Fish And Chips To Rise In Price – Britain And Iceland Have Fought Wars Over This You Know – Forbes
We have the distressing news that the archetypal British dish of old, fish and chips, is to rise in price as the result of a fishermen’s strike in Iceland. At which point we can and should note that Britain and Iceland have had a number of wars (well, “wars” is a better description) over this very issue. The end result of all of it being that we can now prove that Donald Trump and all other protectionists are wrong on the subject of trade. For if Icelandic fishermen going on strike raises the price of fish in Britain then it must be the British eating the Icelandic fish. And if that’s so then there is absolutely no point in worrying about whether it’s Brits or Vikings hauling the fish up–the same people get to eat the fish so why worry?
Or as we might put it more formally, it is consumption which is the thing which matters and things which don’t affect consumption don’t therefore matter:
The price of fish and chips could rise in the coming weeks as a strike by Icelandic fishermen threatens the UK’s supply of fresh cod and haddock.
So, there’s our proof that the fish from those waters is indeed eaten in the UK:
Grimsby, which is Britain’s biggest importer of fresh Icelandic fish, has been hit by reduced stock levels triggered by the dispute, which centres on Icelandic trawlermen’s demand for a larger share of the value of their catch.
Well, that might well be an interesting dispute between the fishermen and the boat owners but it’s not relevant to he point I want to make here:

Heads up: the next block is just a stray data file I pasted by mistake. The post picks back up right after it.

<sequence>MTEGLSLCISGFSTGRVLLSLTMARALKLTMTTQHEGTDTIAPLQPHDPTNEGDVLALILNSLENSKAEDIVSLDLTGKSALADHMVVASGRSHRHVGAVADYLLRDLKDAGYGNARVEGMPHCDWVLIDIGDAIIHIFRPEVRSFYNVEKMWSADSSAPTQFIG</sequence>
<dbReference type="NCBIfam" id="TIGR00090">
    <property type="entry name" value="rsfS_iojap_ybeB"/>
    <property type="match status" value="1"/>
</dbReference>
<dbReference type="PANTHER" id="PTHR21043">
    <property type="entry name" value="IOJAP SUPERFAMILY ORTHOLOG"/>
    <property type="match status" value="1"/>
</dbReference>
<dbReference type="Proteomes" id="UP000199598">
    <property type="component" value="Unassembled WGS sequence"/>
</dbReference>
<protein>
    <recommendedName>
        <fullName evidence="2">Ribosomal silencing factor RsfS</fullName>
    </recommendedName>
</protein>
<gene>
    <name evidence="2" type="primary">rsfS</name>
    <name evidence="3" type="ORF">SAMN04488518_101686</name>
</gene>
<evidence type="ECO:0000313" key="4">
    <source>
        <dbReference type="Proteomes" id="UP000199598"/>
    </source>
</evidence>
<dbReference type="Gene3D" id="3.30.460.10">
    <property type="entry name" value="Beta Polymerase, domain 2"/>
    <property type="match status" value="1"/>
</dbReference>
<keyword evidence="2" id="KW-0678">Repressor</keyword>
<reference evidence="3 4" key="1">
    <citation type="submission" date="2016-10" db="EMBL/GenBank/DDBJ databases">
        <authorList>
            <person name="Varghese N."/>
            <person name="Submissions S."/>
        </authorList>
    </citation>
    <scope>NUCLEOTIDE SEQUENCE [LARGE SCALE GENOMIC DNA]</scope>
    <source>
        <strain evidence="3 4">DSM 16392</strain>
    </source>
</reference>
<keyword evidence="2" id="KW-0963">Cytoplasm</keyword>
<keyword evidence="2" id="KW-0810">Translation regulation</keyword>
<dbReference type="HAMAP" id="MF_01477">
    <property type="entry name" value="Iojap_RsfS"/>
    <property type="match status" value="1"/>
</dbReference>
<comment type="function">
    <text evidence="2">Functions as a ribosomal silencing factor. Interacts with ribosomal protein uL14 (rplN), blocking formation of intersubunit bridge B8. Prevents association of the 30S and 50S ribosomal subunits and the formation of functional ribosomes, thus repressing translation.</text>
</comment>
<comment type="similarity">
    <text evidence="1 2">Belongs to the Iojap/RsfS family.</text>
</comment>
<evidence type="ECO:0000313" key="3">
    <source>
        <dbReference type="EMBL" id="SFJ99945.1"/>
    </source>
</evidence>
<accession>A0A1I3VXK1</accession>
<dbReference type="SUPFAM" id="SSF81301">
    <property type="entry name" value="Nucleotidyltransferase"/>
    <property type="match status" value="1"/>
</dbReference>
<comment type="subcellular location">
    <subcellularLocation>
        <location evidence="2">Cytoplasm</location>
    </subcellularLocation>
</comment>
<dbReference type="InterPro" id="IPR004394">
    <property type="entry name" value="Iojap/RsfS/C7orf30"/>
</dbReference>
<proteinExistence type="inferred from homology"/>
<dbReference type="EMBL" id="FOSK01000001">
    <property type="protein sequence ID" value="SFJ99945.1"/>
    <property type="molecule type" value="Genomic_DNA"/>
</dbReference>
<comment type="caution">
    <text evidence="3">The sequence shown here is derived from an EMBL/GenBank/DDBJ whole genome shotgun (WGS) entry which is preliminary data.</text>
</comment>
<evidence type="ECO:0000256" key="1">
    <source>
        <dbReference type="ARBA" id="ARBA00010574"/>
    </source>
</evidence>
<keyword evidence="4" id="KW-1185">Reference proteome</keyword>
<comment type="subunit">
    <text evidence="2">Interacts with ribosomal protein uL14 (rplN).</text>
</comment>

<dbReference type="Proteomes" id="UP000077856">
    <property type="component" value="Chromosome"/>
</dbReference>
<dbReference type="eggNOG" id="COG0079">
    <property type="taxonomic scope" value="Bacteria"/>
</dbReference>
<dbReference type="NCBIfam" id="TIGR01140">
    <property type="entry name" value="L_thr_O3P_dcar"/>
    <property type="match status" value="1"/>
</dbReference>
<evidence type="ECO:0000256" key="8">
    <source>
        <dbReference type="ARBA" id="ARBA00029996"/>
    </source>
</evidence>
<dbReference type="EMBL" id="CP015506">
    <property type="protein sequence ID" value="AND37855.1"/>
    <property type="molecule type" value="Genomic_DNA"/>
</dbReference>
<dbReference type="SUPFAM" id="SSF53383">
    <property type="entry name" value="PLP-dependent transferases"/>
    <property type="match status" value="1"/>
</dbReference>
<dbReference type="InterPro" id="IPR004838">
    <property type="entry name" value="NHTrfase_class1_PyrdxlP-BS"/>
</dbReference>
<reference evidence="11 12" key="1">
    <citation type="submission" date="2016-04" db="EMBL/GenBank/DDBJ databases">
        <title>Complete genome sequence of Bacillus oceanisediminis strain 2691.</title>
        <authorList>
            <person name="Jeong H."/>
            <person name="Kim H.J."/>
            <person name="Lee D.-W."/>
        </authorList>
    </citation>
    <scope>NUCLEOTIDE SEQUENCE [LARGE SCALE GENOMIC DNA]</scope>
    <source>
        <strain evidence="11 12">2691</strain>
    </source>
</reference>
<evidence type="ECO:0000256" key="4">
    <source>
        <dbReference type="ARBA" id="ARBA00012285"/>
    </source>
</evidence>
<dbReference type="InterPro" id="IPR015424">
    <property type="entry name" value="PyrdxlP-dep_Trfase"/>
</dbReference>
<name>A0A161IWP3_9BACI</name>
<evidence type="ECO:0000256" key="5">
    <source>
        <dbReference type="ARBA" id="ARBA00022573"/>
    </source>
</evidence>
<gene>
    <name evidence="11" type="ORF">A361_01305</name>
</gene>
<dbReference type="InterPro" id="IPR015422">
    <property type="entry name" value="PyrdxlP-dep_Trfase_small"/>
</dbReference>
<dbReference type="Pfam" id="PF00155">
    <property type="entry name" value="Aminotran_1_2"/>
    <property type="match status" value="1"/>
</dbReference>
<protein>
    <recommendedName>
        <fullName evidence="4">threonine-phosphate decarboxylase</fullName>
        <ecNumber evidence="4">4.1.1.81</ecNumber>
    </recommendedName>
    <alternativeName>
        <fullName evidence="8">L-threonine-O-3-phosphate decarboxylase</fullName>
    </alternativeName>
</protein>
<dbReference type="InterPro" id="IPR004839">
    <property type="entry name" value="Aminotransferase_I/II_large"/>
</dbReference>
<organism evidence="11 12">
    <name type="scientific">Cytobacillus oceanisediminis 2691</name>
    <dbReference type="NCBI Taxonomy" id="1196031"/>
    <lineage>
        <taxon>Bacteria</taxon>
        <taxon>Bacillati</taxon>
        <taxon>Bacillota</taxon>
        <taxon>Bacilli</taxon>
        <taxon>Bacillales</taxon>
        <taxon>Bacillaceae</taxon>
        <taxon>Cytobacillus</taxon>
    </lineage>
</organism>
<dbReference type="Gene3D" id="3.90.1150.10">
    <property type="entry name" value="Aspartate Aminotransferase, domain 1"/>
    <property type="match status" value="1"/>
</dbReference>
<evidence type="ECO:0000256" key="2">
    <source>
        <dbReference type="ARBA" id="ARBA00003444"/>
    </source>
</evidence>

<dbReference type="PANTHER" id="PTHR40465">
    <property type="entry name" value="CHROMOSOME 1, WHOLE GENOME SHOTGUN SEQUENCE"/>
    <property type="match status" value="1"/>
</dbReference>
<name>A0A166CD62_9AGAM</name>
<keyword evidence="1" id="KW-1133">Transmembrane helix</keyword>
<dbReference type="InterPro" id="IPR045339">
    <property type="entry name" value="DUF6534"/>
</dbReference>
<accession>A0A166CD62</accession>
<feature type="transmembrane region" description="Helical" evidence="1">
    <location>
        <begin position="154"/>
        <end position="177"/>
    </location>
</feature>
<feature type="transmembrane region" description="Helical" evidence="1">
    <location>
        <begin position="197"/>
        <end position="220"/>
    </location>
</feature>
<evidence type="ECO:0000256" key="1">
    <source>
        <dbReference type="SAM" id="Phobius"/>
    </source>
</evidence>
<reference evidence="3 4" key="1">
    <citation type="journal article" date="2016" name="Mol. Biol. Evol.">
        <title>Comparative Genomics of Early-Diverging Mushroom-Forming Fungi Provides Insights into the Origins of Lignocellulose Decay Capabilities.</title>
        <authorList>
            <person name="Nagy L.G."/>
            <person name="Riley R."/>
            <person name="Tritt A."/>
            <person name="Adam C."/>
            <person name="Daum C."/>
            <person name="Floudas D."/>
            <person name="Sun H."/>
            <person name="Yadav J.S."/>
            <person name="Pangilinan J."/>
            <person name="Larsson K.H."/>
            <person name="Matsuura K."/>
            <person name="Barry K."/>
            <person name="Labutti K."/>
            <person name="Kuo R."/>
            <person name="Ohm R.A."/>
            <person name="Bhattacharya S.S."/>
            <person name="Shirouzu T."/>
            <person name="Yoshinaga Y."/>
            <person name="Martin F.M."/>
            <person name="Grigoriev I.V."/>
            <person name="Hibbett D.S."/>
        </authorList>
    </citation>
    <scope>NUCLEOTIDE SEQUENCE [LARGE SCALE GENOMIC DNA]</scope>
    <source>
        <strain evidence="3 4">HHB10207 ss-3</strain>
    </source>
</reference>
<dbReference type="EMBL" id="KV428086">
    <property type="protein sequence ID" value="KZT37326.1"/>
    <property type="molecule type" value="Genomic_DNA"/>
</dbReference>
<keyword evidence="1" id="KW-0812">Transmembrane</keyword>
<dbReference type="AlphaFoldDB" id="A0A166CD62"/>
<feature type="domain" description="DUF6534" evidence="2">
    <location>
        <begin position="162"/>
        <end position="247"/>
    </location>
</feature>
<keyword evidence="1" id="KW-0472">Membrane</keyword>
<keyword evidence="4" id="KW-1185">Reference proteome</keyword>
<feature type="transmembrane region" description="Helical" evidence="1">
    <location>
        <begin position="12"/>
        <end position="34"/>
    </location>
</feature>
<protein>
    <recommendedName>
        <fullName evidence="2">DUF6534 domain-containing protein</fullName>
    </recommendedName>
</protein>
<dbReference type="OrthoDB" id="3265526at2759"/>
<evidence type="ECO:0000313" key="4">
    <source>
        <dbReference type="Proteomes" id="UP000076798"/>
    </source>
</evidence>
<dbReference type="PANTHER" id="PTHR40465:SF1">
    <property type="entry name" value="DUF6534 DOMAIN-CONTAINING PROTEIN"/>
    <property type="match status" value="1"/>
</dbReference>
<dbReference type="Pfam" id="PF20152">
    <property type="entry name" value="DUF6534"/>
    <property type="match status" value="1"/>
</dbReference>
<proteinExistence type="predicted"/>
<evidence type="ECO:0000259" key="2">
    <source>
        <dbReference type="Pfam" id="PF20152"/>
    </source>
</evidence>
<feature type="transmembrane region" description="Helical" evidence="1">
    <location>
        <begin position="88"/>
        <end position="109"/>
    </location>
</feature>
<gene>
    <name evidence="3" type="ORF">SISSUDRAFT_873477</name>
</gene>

“It is a question of how long the strike goes on and the longer it goes on, the worse it gets,” said Martyn Boyers, chief executive of the group which operates Grimsby fish market.
“Iceland is one of the main suppliers of fish into the UK. It has hit our business particularly badly because we do rely on Icelandic fish.
“In due course there will be a knock-on effect as there will be less fish available and if the demand stays the same then generally the price will go up.”
Well, yes, that’s how the price system is supposed to work so there’s that comfort. But the point I do want to make is something that people outside Britain might not have heard much about–nor younger Britons these days. That’s that Britain and Iceland had a series of wars about this very issue. Not quite shooting wars but very close to it. Royal Navy ships escorting British fishing fleets, Icelandic patrol boats attempting to cut the lines connecting the nets to the boats (loosing an entire net being a very expensive proposition) and so on. It all actually started in 1415 (no, really) but only really became important with the steam trawler in the 1890s and then became serious post WWII.
The argument was, quite simply, who got to be the fishermen in those rich waters around Iceland? Or if we cast it in more economic terms, who got to be the producers, the exploiters of the natural resource? We can see that this has a direct application to what the protectionists tell us. We must be doing the producing for ourselves, we can’t just let those foreigners take all the jobs and then sell the stuff to us can we!?!
The economic answer being, well, of course we can. As it happens Iceland won the Cod Wars and it is those striking Icelandic fishermen who haul the cod and haddock up (well, when they’re not on strike, obviously). But look at what then happens–the fish is still eaten by the British, it even enters the distribution chain at just the same place, Grimsby, that it would have done on British ships.
That is, who is doing the fishing just doesn’t matter at all. Who gets to eat the fish, who gets to do the consuming, is the important point and as that’s not changed in the slightest then who does the fishing is of no moment at all. Or in the more general economic point–who makes the stuff doesn’t matter, someone in Akron or someone in Anhui is of no import whatsoever, all that matters is that it is made so that it can be consumed. Protectionism is therefore based upon a false premise.